Posts Tagged ‘September 2008’

From the U.S. Treasury Department’s latest numbers of major foreign holders of treasury securities, we see that China owned $877.5 billion and Japan owned $768.50 billion in February 2010.

From their historical data, we see that China overtook Japan as the largest foreign holder of treasury securities as recently as September 2008, the month that the world’s economic system was thrown into turmoil by the collapse of Lehman Brothers and the stock and real estate market.

However, Japan isn’t the second-largest holder of U.S. treasury securities — the privately owned Federal Reserve Bank of New York is. That is, one of the 12 member banks of the illegal privately owned Federal Reserve System of the United States.

From their official numbers on April 21, 2010, they owned $771.57 billion in U.S. treasury securities — $3 billion more than Japan did in February.

Their parent organization, the Federal Reserve, lies about interest-free United States Notes, the currency that Congress issued to fund the Civil War, when the bankers were demanding 20-30% interest.

While United States Notes didn’t benefit the bankers, they clearly benefitted the American people, by not having to pay any interest during their entire lifetime, including to this very day. On the other hand, the Federal Reserve Bank of New York is receiving interest from their $771 billion in treasury securities, and as a member bank of the Federal Reserve, it┬áreceives a 6% annual dividend on its stock in the Federal Reserve System, with the proceeds going to private interests.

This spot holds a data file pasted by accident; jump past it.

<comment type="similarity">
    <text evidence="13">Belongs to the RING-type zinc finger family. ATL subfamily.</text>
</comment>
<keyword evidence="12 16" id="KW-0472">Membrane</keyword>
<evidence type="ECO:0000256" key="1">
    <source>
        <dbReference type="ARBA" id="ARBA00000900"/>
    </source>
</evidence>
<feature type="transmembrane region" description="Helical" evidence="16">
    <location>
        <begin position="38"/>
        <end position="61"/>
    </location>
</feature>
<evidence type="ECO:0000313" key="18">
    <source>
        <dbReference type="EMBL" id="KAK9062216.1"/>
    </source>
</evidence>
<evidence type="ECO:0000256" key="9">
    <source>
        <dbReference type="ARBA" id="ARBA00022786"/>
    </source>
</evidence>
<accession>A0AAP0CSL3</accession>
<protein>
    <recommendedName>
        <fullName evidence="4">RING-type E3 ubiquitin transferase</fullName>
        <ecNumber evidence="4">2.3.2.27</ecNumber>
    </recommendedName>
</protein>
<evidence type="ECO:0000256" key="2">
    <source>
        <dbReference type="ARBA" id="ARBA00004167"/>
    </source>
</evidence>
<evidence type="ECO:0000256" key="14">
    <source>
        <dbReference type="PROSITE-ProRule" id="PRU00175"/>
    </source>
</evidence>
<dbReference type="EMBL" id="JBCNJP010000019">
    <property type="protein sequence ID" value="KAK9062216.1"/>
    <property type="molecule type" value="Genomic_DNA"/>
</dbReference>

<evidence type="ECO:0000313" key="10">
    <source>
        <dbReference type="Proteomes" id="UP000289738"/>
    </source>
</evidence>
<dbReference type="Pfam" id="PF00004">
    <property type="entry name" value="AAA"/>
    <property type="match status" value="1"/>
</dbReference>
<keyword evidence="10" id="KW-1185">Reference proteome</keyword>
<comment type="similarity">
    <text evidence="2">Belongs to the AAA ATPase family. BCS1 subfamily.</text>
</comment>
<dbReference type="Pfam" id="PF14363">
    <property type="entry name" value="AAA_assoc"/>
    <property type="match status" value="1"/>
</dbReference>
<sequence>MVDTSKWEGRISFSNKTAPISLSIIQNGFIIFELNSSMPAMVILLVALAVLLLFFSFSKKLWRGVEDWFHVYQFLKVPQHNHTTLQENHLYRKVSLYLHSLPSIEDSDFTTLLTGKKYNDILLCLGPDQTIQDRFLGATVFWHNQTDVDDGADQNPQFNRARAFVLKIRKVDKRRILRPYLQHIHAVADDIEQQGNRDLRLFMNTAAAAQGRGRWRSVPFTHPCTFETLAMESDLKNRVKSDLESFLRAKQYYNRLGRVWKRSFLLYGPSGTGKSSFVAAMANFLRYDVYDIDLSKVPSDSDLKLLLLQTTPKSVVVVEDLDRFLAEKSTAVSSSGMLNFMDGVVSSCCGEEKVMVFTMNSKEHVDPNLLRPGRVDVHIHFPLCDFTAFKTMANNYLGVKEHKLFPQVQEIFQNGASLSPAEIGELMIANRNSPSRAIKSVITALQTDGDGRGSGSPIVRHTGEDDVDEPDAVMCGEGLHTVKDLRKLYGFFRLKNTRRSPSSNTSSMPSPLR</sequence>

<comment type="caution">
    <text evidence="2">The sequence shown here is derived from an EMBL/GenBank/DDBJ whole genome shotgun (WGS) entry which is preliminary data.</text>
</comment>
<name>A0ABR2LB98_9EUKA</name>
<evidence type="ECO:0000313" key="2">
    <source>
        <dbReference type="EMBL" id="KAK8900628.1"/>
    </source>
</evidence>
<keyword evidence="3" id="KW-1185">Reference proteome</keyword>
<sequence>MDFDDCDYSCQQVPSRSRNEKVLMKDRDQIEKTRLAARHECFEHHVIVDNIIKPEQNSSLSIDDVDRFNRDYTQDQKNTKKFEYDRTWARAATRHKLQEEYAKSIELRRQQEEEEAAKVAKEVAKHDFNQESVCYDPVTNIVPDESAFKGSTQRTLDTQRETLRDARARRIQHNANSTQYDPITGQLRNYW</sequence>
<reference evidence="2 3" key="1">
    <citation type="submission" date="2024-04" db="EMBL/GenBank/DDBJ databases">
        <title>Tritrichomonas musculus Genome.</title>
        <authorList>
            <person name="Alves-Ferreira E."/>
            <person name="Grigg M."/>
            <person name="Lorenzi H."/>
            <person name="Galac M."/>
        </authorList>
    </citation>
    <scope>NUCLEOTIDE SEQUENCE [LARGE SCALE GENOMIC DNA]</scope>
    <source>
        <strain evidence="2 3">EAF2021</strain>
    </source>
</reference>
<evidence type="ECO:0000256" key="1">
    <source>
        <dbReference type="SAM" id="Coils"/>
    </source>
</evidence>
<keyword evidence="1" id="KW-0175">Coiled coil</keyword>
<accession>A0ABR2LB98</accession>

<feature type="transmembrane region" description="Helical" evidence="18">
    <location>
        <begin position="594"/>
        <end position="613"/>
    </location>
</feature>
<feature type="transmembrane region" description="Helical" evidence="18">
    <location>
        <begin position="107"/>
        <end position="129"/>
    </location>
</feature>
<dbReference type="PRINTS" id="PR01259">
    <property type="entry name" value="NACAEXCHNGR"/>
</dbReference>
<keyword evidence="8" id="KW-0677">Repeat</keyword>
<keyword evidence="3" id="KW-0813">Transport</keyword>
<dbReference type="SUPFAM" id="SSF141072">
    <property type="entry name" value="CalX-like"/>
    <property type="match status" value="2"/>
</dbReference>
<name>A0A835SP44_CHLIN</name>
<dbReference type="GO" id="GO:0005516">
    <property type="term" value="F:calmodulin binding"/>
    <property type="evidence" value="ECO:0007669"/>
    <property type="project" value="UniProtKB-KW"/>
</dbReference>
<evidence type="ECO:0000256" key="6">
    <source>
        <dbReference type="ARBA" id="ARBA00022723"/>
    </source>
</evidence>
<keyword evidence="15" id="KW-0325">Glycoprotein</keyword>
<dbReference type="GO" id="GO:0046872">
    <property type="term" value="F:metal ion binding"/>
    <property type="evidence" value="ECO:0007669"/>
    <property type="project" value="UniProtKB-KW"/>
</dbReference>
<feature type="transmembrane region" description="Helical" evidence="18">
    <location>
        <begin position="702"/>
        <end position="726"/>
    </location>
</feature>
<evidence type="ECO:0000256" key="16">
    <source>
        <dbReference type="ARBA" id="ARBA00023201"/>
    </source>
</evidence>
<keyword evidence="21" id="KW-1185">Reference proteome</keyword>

Even calculating with the current all-time low Federal Funds Rate of 0.25% on all the bank’s $771 billion in treasury securities, that’s nearly $2 billion a year in interest that could be saved by this and future generations, which will be compounded every year, and will reach $15-50 billion when annual interest rates reach a more historically recent level of between 2-6%.

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According to CharlieRose.com, the global financial crisis ended on March 10, 2009.

Prior to the week of November 22-28, 2009, the site had the “Financial Crisis” collection on its front page, with the last episode in the series on March 10, 2009.

Quite an interesting coincidence that the last episode from that collection was on the exact day that the Dow Jones Industrial Average reached its lowest level since the full crisis hit in September, 2008, at 6547.01.

What’s happened since then?

THEN: The official unemployment rate stood at 8.1%.
NOW: 10.2%.

THEN: The U.S. dollar was worth 84 on the USDX.
NOW: 75, a 10.7% decline.

THEN: Gold traded at a New York Mercantile Exchange closing price of $896.10 USD.
NOW: Gold traded at an all-time high of $1195.80 USD on Friday, November 27, an increase of 33%.

THEN: The federal budget deficit for 2008 was $438 billion.
NOW: $1.4 trillion.

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